Y'all, when I was living in the great white New England, one of my favorite websites to peruse was Yelp. I found all sorts of new places to shop and to hang out that soon became some of my favorites. I was sad when I had to leave all the user-generated reviews behind and come back to searching google for stuff in the Lehigh Valley.

Well, imagine my delight when I was searching for my favorite health food store's hours today and came across their Yelp page. I was filled with e-joy. So, without much further ado, The Lehigh Valley's Very Own Yelp Page. Lehigh Valley-ites and readers, Go! Find things to do! Review your brains out! Tell people about your favorite car wash or dry cleaner, your favorite used bookstore and thrift store. The citizen's of the LV will be happier and well-informed because of it.


About One of The Most Beautiful Songs Ever Written.

Woodie G.

During a long, cold drive home from Boston this past weekend, I zoned out on the rhythm and sounds of the road when the familiar opening lines of Springsteen's cover of This Land is Your Land woke me up from my road-induced stooper. I reached down to turn it up and started thinking about the lyrics, about the land I was driving through.

Woody Guthrie's This Land is Your Land makes me well up with tears. I try not to get sentimental or patriotic, since my relationship with the United States is both overtly romantic and terribly cynical, but when I hear the first opening chords to This Land, I get goose bumps. I get a big, stupid lump in my throat. I have an intense emotional reaction to singing along with it. The lyrics, simple but perfect, catch me and make me sit up straight every single time. I can remember singing it way back in elementary school (like most kids that went to school in the U.S. from 1960 onward) and not being all that impressed. Now, now that I have read about Guthrie, have learned about his life, his art and his legacy, I can't help myself. There is no other piece of liteature, song or art that so amazingly describes what I see in the landscape, physical and otherwise, of the country in which I was born.

This land is your land, this land is my land
From California to the New York Island
From the Redwood Forest to the Gulf Stream waters
This land was made for you and me.

As I went walking that ribbon of highway
I saw above me that endless skyway
I saw below me that golden valley
This land was made for you and me.

I roamed and I rambled and I followed my footsteps
To the sparkling sands of her diamond deserts
While all around me a voice was sounding
Saying this land was made for you and me.

When the sun came shining, and I was strolling
And the wheat fields waving and the dust clouds rolling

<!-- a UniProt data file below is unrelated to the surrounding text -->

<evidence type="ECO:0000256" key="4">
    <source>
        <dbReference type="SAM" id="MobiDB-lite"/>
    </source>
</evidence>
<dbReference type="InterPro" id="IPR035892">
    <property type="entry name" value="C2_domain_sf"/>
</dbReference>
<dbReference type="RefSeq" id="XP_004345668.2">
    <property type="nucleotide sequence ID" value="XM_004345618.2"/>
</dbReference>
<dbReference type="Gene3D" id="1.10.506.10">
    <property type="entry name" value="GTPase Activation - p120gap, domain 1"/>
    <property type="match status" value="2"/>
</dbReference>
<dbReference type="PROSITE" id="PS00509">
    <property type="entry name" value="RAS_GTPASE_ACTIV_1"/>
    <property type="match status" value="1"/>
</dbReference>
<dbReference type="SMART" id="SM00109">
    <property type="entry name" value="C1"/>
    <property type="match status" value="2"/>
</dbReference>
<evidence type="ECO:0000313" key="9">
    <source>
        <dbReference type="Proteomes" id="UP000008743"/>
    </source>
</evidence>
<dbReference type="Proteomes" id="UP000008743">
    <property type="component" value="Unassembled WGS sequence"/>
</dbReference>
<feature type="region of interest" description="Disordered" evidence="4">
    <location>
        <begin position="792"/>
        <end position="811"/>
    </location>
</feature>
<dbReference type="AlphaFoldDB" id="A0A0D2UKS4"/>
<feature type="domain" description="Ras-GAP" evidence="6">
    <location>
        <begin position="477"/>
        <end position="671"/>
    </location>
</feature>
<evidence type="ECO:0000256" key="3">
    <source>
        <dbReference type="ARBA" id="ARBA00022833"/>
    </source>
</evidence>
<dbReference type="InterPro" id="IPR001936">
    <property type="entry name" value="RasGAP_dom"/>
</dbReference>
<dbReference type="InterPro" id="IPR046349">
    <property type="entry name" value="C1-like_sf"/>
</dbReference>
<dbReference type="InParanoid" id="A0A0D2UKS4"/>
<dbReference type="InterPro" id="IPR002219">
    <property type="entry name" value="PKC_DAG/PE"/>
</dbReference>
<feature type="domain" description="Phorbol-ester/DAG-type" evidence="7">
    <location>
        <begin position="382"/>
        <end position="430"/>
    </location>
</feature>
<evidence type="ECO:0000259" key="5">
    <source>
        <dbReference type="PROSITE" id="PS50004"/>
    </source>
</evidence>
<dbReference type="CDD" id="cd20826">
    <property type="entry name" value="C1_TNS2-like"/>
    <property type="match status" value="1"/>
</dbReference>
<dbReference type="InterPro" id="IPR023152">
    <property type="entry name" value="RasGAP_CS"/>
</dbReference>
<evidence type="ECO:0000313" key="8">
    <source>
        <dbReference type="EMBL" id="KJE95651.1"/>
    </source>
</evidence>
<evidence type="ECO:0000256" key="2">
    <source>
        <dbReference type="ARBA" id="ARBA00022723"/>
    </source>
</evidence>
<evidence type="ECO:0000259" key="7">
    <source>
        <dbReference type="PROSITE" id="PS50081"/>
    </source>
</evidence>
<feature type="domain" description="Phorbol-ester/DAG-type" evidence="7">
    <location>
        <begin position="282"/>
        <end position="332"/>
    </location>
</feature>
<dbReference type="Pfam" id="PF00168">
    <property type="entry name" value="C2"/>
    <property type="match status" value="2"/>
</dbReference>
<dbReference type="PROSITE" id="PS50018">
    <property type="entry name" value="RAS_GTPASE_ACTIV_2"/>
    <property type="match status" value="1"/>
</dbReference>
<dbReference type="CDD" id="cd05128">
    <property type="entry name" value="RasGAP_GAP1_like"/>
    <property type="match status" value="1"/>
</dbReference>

A voice was chanting, As the fog was lifting,
This land was made for you and me.

This land is your land, this land is my land
From California to the New York Island
From the Redwood Forest to the Gulf Stream waters
This land was made for you and me.

Guthrie wrote the song in reaction to Irving Berlin's God Bless America, as an angry response to Berlin's fluffy and vague lyrics. In the context of the time in which is was written (1941) and by whom (Guthrie was well associated with the Communist Party in 30's and 40's during the Great Depression and into WWII), the song is a gorgeous tribute to the vast, plentiful land in which the Unites States was born from. He evokes that enormous landscape not only to remind the listener to really think about the land they're standing on but also to talk about the ideals of democracy in a very subtle way that is absolutely brilliant. What is also fascinating about the song is the way that other countries have adopted the lyrics to describe their own landscape. The wikipedia page mentions several different versions for Canada, Ireland, Sweden and India. I can't help but wonder why the song has so much pull for other countries as well.

I can't mention Woody Guthrie without mentioning Joe Klein's Woody Guthrie: A Life, a book that should be required reading for anyone remotely interested in American history, is a remarkable and heart-breaking account of Guthrie's life, death and legacy. As his own American myth, Guthrie's life is fascinating and his character unlike anyone I've read about. While daunting in size and detail, it gives insight into Guthrie as a person without glorifying or demeaning him.

Often, when I am passing through a particularly beautiful piece of land or driving through a particularly depressing part of the U.S., I find myself humming This Lands is Your Land to myself quietly, without irony, just with a sense of wonder and sadness for the land that I am surrounded by.


Paulsen Wire Rope.


Former Location, South Third Street, Sunbury

Paulsen Wire Rope manufactured heavy steel cables for bridges and cranes and other industrial uses for many, many years. I know that, according to local lore, their rope suspends the Brooklyn Bridge and other suspension bridges around the country.

Paulsen was bought out by Williamsport Wirerope Works in 2002 due bankruptcy. As much as I can find, WWW was bought out in 2004 and was reformed into Wirerope Works Inc. Anything after this, I can't seem to locate. Between then and now, the building was razed. It had been at least seven years since I was on this part of South Third Street so imagine the expletive that came from my mouth when I drove by. I had to double and triple check with family members about the building; "Wasn't there something there? What happened?"

A cousin used to live across the street and at night, when the rest of the world was sleeping, the windows at Paulsen Wire Rope were aglow and a slow, steady pounding noise would seep into the night air. On summer nights, the air smelled like metal and electricity.

I think this edit is too dark. Sometimes, I am a bit heavy-handed with my curves.